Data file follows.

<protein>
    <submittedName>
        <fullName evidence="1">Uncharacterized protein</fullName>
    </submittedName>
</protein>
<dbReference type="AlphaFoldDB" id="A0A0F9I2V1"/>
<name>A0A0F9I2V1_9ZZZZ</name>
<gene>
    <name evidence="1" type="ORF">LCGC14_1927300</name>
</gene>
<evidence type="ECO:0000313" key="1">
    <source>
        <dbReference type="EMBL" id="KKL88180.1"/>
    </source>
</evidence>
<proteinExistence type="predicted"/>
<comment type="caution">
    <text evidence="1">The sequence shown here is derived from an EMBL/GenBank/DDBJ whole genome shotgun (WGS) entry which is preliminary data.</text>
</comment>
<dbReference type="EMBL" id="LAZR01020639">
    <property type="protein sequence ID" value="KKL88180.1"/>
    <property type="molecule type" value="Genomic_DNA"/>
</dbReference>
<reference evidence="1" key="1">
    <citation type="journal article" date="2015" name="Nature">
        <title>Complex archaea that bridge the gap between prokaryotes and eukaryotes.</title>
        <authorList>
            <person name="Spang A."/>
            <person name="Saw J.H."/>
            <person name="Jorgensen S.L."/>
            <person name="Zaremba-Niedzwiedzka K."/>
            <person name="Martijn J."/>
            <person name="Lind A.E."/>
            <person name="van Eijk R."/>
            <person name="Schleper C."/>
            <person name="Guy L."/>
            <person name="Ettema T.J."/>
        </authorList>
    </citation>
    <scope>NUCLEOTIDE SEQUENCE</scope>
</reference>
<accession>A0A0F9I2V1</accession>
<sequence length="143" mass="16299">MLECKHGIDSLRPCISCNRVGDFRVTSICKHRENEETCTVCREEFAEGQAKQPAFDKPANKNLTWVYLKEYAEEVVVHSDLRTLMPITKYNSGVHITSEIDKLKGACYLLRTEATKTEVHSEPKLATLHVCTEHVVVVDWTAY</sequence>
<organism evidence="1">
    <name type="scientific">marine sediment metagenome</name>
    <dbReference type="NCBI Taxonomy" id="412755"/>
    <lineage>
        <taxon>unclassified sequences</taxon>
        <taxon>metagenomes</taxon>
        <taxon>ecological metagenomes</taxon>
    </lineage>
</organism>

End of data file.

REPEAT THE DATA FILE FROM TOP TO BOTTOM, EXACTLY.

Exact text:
<protein>
    <submittedName>
        <fullName evidence="1">Uncharacterized protein</fullName>
    </submittedName>
</protein>
<dbReference type="AlphaFoldDB" id="A0A0F9I2V1"/>
<name>A0A0F9I2V1_9ZZZZ</name>
<gene>
    <name evidence="1" type="ORF">LCGC14_1927300</name>
</gene>
<evidence type="ECO:0000313" key="1">
    <source>
        <dbReference type="EMBL" id="KKL88180.1"/>
    </source>
</evidence>
<proteinExistence type="predicted"/>
<comment type="caution">
    <text evidence="1">The sequence shown here is derived from an EMBL/GenBank/DDBJ whole genome shotgun (WGS) entry which is preliminary data.</text>
</comment>
<dbReference type="EMBL" id="LAZR01020639">
    <property type="protein sequence ID" value="KKL88180.1"/>
    <property type="molecule type" value="Genomic_DNA"/>
</dbReference>
<reference evidence="1" key="1">
    <citation type="journal article" date="2015" name="Nature">
        <title>Complex archaea that bridge the gap between prokaryotes and eukaryotes.</title>
        <authorList>
            <person name="Spang A."/>
            <person name="Saw J.H."/>
            <person name="Jorgensen S.L."/>
            <person name="Zaremba-Niedzwiedzka K."/>
            <person name="Martijn J."/>
            <person name="Lind A.E."/>
            <person name="van Eijk R."/>
            <person name="Schleper C."/>
            <person name="Guy L."/>
            <person name="Ettema T.J."/>
        </authorList>
    </citation>
    <scope>NUCLEOTIDE SEQUENCE</scope>
</reference>
<accession>A0A0F9I2V1</accession>
<sequence length="143" mass="16299">MLECKHGIDSLRPCISCNRVGDFRVTSICKHRENEETCTVCREEFAEGQAKQPAFDKPANKNLTWVYLKEYAEEVVVHSDLRTLMPITKYNSGVHITSEIDKLKGACYLLRTEATKTEVHSEPKLATLHVCTEHVVVVDWTAY</sequence>
<organism evidence="1">
    <name type="scientific">marine sediment metagenome</name>
    <dbReference type="NCBI Taxonomy" id="412755"/>
    <lineage>
        <taxon>unclassified sequences</taxon>
        <taxon>metagenomes</taxon>
        <taxon>ecological metagenomes</taxon>
    </lineage>
</organism>